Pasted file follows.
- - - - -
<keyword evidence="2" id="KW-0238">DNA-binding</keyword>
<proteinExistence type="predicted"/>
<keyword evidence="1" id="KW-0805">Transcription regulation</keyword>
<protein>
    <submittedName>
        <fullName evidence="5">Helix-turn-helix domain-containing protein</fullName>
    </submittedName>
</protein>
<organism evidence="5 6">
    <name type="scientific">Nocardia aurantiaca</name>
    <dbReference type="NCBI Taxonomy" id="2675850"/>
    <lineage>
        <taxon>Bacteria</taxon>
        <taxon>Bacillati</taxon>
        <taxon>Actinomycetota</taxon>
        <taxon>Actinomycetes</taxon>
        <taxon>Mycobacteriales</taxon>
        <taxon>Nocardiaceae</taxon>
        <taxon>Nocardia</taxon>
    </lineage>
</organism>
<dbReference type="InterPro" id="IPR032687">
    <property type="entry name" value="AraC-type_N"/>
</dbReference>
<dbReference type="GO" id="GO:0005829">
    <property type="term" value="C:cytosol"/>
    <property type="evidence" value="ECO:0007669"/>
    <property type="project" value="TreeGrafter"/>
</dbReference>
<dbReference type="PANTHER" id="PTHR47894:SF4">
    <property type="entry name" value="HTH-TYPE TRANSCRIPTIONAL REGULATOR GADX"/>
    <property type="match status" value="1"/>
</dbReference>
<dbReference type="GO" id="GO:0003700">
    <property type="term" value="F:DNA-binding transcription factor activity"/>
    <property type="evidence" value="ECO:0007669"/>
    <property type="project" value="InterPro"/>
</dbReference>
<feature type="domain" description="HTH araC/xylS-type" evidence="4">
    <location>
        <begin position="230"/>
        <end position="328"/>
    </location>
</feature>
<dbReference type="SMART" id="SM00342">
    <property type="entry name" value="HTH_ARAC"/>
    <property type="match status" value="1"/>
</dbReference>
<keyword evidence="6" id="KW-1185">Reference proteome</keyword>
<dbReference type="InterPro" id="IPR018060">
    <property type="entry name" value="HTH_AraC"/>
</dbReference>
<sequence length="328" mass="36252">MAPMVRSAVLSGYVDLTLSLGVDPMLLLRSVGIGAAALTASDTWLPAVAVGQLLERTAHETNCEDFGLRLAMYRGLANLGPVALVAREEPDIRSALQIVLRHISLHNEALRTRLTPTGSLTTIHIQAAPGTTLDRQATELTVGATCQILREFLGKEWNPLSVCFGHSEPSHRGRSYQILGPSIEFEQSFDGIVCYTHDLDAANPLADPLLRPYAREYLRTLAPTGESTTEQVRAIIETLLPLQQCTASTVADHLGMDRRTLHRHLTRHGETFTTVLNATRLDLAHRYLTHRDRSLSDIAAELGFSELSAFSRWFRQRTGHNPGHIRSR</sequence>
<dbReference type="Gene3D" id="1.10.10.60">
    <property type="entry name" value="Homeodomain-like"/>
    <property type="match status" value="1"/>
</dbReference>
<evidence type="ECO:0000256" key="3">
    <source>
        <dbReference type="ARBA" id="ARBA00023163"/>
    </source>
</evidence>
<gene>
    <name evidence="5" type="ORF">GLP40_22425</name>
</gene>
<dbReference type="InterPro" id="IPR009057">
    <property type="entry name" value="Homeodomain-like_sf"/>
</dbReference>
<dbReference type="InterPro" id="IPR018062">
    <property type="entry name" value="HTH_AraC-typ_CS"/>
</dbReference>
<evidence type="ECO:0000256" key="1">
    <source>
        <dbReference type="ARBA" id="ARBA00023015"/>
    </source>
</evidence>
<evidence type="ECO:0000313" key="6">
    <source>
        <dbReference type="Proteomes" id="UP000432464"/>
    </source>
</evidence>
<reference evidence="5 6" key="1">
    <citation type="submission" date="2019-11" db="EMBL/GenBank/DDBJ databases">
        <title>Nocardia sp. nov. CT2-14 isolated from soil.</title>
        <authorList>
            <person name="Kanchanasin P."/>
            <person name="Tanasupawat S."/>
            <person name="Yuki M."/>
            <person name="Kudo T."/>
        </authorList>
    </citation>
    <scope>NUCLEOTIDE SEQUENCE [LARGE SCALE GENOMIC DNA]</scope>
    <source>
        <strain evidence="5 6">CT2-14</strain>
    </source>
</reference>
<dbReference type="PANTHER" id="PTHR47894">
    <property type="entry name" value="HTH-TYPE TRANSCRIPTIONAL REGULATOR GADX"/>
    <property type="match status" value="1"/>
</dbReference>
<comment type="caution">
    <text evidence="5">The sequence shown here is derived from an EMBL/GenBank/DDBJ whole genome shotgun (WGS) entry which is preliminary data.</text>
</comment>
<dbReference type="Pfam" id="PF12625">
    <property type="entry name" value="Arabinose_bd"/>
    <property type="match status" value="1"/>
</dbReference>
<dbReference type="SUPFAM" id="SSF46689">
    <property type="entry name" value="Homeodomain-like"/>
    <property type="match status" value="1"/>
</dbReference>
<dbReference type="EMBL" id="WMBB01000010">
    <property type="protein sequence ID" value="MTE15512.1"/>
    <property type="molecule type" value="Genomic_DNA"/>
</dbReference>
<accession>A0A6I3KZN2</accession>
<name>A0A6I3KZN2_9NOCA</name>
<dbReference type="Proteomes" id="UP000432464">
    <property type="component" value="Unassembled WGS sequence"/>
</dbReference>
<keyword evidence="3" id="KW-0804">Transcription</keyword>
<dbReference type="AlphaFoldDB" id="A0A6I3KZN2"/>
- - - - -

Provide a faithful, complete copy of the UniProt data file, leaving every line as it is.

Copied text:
<keyword evidence="2" id="KW-0238">DNA-binding</keyword>
<proteinExistence type="predicted"/>
<keyword evidence="1" id="KW-0805">Transcription regulation</keyword>
<protein>
    <submittedName>
        <fullName evidence="5">Helix-turn-helix domain-containing protein</fullName>
    </submittedName>
</protein>
<organism evidence="5 6">
    <name type="scientific">Nocardia aurantiaca</name>
    <dbReference type="NCBI Taxonomy" id="2675850"/>
    <lineage>
        <taxon>Bacteria</taxon>
        <taxon>Bacillati</taxon>
        <taxon>Actinomycetota</taxon>
        <taxon>Actinomycetes</taxon>
        <taxon>Mycobacteriales</taxon>
        <taxon>Nocardiaceae</taxon>
        <taxon>Nocardia</taxon>
    </lineage>
</organism>
<dbReference type="InterPro" id="IPR032687">
    <property type="entry name" value="AraC-type_N"/>
</dbReference>
<dbReference type="GO" id="GO:0005829">
    <property type="term" value="C:cytosol"/>
    <property type="evidence" value="ECO:0007669"/>
    <property type="project" value="TreeGrafter"/>
</dbReference>
<dbReference type="PANTHER" id="PTHR47894:SF4">
    <property type="entry name" value="HTH-TYPE TRANSCRIPTIONAL REGULATOR GADX"/>
    <property type="match status" value="1"/>
</dbReference>
<dbReference type="GO" id="GO:0003700">
    <property type="term" value="F:DNA-binding transcription factor activity"/>
    <property type="evidence" value="ECO:0007669"/>
    <property type="project" value="InterPro"/>
</dbReference>
<feature type="domain" description="HTH araC/xylS-type" evidence="4">
    <location>
        <begin position="230"/>
        <end position="328"/>
    </location>
</feature>
<dbReference type="SMART" id="SM00342">
    <property type="entry name" value="HTH_ARAC"/>
    <property type="match status" value="1"/>
</dbReference>
<keyword evidence="6" id="KW-1185">Reference proteome</keyword>
<dbReference type="InterPro" id="IPR018060">
    <property type="entry name" value="HTH_AraC"/>
</dbReference>
<sequence length="328" mass="36252">MAPMVRSAVLSGYVDLTLSLGVDPMLLLRSVGIGAAALTASDTWLPAVAVGQLLERTAHETNCEDFGLRLAMYRGLANLGPVALVAREEPDIRSALQIVLRHISLHNEALRTRLTPTGSLTTIHIQAAPGTTLDRQATELTVGATCQILREFLGKEWNPLSVCFGHSEPSHRGRSYQILGPSIEFEQSFDGIVCYTHDLDAANPLADPLLRPYAREYLRTLAPTGESTTEQVRAIIETLLPLQQCTASTVADHLGMDRRTLHRHLTRHGETFTTVLNATRLDLAHRYLTHRDRSLSDIAAELGFSELSAFSRWFRQRTGHNPGHIRSR</sequence>
<dbReference type="Gene3D" id="1.10.10.60">
    <property type="entry name" value="Homeodomain-like"/>
    <property type="match status" value="1"/>
</dbReference>
<evidence type="ECO:0000256" key="3">
    <source>
        <dbReference type="ARBA" id="ARBA00023163"/>
    </source>
</evidence>
<gene>
    <name evidence="5" type="ORF">GLP40_22425</name>
</gene>
<dbReference type="InterPro" id="IPR009057">
    <property type="entry name" value="Homeodomain-like_sf"/>
</dbReference>
<dbReference type="InterPro" id="IPR018062">
    <property type="entry name" value="HTH_AraC-typ_CS"/>
</dbReference>
<evidence type="ECO:0000256" key="1">
    <source>
        <dbReference type="ARBA" id="ARBA00023015"/>
    </source>
</evidence>
<evidence type="ECO:0000313" key="6">
    <source>
        <dbReference type="Proteomes" id="UP000432464"/>
    </source>
</evidence>
<reference evidence="5 6" key="1">
    <citation type="submission" date="2019-11" db="EMBL/GenBank/DDBJ databases">
        <title>Nocardia sp. nov. CT2-14 isolated from soil.</title>
        <authorList>
            <person name="Kanchanasin P."/>
            <person name="Tanasupawat S."/>
            <person name="Yuki M."/>
            <person name="Kudo T."/>
        </authorList>
    </citation>
    <scope>NUCLEOTIDE SEQUENCE [LARGE SCALE GENOMIC DNA]</scope>
    <source>
        <strain evidence="5 6">CT2-14</strain>
    </source>
</reference>
<dbReference type="PANTHER" id="PTHR47894">
    <property type="entry name" value="HTH-TYPE TRANSCRIPTIONAL REGULATOR GADX"/>
    <property type="match status" value="1"/>
</dbReference>
<comment type="caution">
    <text evidence="5">The sequence shown here is derived from an EMBL/GenBank/DDBJ whole genome shotgun (WGS) entry which is preliminary data.</text>
</comment>
<dbReference type="Pfam" id="PF12625">
    <property type="entry name" value="Arabinose_bd"/>
    <property type="match status" value="1"/>
</dbReference>
<dbReference type="SUPFAM" id="SSF46689">
    <property type="entry name" value="Homeodomain-like"/>
    <property type="match status" value="1"/>
</dbReference>
<dbReference type="EMBL" id="WMBB01000010">
    <property type="protein sequence ID" value="MTE15512.1"/>
    <property type="molecule type" value="Genomic_DNA"/>
</dbReference>
<accession>A0A6I3KZN2</accession>
<name>A0A6I3KZN2_9NOCA</name>
<dbReference type="Proteomes" id="UP000432464">
    <property type="component" value="Unassembled WGS sequence"/>
</dbReference>
<keyword evidence="3" id="KW-0804">Transcription</keyword>
<dbReference type="AlphaFoldDB" id="A0A6I3KZN2"/>